# How Do You Integrate 1/√(x^3 + x^2 + x + 1) dx?

• I
The book you're thinking of is Calculus: A Differentiable Approach, Third Edition, by James Stewart and Thomas H. Malthouse.

How do you integrate ##\frac{1}{\sqrt{x^3 + x^2 + x + 1}} \, dx##?

Please give me some hints and clues.

Thank you

I would write the polynomial as ##(x^2+1)(x+1)## and try a suitable substitution like ##x^2+1=u## or similar.

• pinball1970
Do you have specific bounds to integrate between? Wolfram alpha suggests the answer to this is you do not.

Elliptic integrals!

For
$$x^3+x^2+x+1 \ge 0$$
$$x \ge -1$$
You should take care of integral interval for finite and real result.

How do you integrate ##\frac{1}{\sqrt{x^3 + x^2 + x + 1}} \, dx##?

Please give me some hints and clues.
It's a pretty interesting subject, elliptic integrals and functions if you're into that sort of thing. Check Wikipedia article: Elliptic integrals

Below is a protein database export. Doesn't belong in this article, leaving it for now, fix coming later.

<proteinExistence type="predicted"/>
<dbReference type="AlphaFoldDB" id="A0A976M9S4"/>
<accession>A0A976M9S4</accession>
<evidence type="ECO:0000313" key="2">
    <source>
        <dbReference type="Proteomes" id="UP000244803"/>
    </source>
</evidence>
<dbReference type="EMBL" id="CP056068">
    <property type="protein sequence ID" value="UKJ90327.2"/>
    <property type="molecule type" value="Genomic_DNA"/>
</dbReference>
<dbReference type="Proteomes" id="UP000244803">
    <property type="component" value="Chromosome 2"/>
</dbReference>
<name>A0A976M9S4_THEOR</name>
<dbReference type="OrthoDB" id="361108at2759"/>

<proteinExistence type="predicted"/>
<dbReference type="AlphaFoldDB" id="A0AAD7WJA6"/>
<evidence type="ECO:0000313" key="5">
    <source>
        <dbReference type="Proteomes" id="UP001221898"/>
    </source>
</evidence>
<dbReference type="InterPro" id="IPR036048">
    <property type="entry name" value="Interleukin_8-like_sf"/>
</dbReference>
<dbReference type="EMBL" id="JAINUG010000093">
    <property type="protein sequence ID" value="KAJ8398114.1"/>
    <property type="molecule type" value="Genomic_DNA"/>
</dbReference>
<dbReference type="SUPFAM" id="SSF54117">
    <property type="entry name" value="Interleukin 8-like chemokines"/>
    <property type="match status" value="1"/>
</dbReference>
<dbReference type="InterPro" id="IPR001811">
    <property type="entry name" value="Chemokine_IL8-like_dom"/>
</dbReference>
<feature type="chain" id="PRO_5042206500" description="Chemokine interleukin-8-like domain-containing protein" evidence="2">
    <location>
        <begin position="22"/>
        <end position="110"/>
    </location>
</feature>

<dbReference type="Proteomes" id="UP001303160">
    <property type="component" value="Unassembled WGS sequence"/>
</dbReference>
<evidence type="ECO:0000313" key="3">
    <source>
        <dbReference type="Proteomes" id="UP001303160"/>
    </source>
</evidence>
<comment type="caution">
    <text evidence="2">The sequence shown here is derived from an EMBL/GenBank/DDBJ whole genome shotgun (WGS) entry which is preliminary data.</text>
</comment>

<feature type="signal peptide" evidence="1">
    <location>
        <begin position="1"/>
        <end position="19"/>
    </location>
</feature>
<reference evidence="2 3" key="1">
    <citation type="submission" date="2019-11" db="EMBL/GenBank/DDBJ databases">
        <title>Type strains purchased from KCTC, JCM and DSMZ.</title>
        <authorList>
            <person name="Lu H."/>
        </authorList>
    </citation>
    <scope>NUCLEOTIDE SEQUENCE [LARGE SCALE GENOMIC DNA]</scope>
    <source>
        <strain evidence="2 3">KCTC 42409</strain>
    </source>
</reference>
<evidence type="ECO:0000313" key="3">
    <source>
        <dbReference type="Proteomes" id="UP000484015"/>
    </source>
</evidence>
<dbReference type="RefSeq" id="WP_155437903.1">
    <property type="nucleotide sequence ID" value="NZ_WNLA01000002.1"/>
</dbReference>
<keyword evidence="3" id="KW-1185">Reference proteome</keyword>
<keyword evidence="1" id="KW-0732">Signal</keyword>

. . . , with the appropriate reduction formula, every elliptic integral can be brought into a form that involves integrals over rational functions and the three Legendre canonical forms (i.e. the elliptic integrals of the first, second and third kind).

So it looks like you can express your integand as rational functions and the first, second, and third elliptical integrals and compute them using arithemetic-geometric means as per the reference. Sounds like an interesting research project but looks like it would take a bit of effort.

So, it's an advance integration that did not taught in standard Calculus textbook, am I right?

May I know what book that teach an integration like this?

$$\int \frac{1}{\sqrt{x^3 + 6x^2 + 11x + 6}} \, dx$$